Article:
Amanda Kilian finds the idea of installing solar panels on the roof of her house intriguing. She likes the notion of saving money on her electricity bill. She appreciates using a renewable energy source like the sun. But, she wants to find out more.
Getting a breath of fresh air can be a rarity in a city, and construction usually doesn't help. However, there are some buildings — whether already built or only just proposed — that can change the way our environment and infrastructure interact, making the air cleaner in the process.
More than a decade after its prized chinook salmon crashed, Lake Huron is fertile fishing territory once more, with fast-growing populations of native species such as walleye and lake trout, biologists say. Now the challenge is convincing anglers to take the bait.
A handful of rapidly growing regional chains around the country — including Tender Greens, LYFE Kitchen, SweetGreen and Native Foods — offer enticements like grass-fed beef, organic produce, sustainable seafood and menus that change with the season. And despite the higher costs and prices, all are thriving and planning national expansions.
Once upon a time, gathering waters from an underground aquifer in the San Fernando Valley and from the surrounding mountains, the Los Angeles River nourished a lush coastal plain, creating rich soils that covered the region. Today, it's largely encased in concrete and barely recognizable as a river.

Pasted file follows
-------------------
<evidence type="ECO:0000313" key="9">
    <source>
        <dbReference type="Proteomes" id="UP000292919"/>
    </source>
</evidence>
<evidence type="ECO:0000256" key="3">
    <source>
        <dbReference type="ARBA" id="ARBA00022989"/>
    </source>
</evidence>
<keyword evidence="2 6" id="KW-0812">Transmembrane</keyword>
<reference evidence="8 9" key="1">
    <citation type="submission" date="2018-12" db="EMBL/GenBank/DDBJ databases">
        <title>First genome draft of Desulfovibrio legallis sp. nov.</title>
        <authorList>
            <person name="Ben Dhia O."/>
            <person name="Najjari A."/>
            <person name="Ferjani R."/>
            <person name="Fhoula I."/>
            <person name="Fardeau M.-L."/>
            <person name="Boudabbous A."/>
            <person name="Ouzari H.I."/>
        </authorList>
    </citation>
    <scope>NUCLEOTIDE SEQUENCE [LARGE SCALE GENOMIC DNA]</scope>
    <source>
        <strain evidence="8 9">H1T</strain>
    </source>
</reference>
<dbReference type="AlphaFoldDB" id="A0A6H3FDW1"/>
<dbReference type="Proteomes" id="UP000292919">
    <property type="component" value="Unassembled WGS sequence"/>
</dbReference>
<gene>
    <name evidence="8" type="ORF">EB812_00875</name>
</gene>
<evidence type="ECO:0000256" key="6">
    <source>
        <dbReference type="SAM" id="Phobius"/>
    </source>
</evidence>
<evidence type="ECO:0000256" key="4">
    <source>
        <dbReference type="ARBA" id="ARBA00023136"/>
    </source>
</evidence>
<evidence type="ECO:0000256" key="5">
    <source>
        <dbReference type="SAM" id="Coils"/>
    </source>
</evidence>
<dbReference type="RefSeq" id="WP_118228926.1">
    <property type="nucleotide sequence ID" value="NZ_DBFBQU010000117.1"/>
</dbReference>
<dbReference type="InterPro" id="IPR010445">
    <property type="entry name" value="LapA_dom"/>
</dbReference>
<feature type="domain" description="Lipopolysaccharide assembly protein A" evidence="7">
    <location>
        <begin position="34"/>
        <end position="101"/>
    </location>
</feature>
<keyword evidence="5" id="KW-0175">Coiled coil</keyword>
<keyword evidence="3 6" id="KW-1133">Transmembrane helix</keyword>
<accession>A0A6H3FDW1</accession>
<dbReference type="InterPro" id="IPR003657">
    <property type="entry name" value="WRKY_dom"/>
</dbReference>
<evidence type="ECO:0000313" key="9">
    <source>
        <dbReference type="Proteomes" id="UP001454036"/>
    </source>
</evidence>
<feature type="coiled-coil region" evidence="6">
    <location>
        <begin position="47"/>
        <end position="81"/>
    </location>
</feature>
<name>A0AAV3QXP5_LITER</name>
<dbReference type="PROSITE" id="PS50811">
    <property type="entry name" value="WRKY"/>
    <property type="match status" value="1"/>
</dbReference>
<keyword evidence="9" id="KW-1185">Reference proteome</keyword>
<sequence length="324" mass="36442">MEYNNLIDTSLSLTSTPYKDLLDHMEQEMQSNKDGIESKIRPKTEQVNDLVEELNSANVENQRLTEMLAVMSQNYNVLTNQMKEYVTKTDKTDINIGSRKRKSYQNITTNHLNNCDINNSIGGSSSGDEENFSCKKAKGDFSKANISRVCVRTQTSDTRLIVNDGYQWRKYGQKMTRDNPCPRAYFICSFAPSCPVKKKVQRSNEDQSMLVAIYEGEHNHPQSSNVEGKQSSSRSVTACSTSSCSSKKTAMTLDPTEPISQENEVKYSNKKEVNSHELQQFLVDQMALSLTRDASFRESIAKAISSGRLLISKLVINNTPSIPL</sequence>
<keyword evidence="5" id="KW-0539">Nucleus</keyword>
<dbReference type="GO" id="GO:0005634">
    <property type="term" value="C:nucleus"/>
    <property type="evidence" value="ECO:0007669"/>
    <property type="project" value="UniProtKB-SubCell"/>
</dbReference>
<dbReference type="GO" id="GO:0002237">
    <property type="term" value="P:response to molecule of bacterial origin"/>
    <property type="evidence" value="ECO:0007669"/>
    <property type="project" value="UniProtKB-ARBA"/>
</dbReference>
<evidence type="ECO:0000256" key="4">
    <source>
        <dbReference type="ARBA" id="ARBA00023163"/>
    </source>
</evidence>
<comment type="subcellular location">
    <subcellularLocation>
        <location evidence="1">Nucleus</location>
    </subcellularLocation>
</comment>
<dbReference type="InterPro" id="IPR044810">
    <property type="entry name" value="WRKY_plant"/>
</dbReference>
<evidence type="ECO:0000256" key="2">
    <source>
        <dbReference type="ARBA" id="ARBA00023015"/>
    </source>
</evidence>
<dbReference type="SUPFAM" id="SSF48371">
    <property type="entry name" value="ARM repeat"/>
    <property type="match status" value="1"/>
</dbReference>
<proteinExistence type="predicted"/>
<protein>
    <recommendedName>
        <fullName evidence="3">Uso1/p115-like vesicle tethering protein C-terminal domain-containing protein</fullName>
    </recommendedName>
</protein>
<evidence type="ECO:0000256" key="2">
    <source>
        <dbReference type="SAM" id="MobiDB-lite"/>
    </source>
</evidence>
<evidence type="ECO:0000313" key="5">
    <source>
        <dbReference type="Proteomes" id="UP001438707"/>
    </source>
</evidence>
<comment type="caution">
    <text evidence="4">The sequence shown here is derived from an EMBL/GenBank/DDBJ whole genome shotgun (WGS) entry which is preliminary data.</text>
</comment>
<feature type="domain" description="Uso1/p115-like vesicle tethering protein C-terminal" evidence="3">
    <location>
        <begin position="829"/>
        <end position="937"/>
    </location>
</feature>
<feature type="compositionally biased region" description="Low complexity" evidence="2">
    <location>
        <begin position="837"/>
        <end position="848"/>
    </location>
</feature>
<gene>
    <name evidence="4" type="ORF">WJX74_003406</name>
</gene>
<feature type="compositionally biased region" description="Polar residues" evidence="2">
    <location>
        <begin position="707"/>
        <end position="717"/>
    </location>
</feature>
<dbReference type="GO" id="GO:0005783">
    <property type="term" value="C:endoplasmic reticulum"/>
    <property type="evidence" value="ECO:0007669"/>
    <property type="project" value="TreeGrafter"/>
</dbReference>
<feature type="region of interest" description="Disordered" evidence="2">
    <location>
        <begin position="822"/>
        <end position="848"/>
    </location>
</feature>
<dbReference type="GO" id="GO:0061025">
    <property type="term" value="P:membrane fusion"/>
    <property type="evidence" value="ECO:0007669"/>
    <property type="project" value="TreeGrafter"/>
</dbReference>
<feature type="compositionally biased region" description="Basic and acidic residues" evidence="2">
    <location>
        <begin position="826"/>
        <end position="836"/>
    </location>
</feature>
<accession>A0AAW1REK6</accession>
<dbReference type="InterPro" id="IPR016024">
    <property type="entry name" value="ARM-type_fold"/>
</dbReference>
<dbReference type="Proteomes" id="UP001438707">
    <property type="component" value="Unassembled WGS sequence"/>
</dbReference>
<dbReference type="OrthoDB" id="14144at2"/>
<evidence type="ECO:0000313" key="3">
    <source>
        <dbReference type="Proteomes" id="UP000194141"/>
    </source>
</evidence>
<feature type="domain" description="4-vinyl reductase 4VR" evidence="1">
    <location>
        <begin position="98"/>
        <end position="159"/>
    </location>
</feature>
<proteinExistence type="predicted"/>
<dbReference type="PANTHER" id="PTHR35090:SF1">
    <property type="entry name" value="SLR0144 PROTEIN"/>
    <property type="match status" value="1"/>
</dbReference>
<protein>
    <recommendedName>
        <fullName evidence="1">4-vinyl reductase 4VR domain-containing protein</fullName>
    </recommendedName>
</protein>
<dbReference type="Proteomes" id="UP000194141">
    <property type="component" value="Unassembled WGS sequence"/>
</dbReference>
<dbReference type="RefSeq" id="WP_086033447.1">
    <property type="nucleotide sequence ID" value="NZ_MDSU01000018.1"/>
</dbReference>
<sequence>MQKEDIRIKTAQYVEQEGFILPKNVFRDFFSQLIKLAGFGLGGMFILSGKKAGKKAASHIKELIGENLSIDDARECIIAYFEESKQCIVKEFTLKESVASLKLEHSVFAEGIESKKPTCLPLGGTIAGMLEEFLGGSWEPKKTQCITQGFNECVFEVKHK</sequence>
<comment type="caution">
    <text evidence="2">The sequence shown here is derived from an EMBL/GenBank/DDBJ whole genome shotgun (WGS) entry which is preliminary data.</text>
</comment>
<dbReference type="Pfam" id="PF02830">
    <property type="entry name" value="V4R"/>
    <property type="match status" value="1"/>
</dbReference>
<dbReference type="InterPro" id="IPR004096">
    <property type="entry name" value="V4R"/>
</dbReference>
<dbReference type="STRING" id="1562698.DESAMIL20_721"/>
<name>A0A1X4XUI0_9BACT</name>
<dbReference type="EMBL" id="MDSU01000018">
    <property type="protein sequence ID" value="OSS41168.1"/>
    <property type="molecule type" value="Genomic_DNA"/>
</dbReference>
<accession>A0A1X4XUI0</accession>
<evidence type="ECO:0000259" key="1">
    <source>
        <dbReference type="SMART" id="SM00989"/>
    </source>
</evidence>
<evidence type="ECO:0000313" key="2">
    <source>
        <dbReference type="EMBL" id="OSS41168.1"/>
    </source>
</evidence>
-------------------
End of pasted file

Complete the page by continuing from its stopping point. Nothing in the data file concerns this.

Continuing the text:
In a metropolis where “back to the land” does not usually apply as a descriptor, New Yorkers are raising hens for eggs, rabbits for meat and bees for honey. They have turned tiny slivers of open space into productive vegetable gardens that often also capture rainwater and compost waste.
As wind farms march out into coastal waters to meet energy demands, seals are learning to use them like local grocery stores, scientists say. A few have been spotted prowling the grids of turbines, checking for fish congregating around pillars, and stopping to feast when they find them.
When Garthen Leslie drove around Washington, D.C., during a heat wave last summer, he noticed that in the middle of the work day, air conditioners were running in apartment after apartment. He was inspired to create a connected window AC unit that can be controlled with a smartphone.
Scientists in Europe and Asia have found that, like many human-made structures sunk into seas’ depths, the underwater portions of giant windmills have served as the basis of artificial reefs that become home to mussels, crabs and other aquatic life.
For the last few years, researchers at the Catalytic Clothing project have been testing a pollution-fighting laundry detergent that coats clothing in nano-sized particles of titanium dioxide. The additive traps smog and converts it into a harmless byproduct.
Hate to burst your bubble, glass lab gear. But plastic bubble wrap also works pretty well at running science experiments. Scientists at Harvard University have figured out a way to use these petite pouches as an inexpensive alternate to glass test tubes and culture dishes.
St. Anthony used to dump 18 water towers’ worth of storm runoff and other water into the Mississippi River each year. Then it turned around and pumped 24 towers’ worth of groundwater to sprinkle the lawns of Central Park and City Hall.
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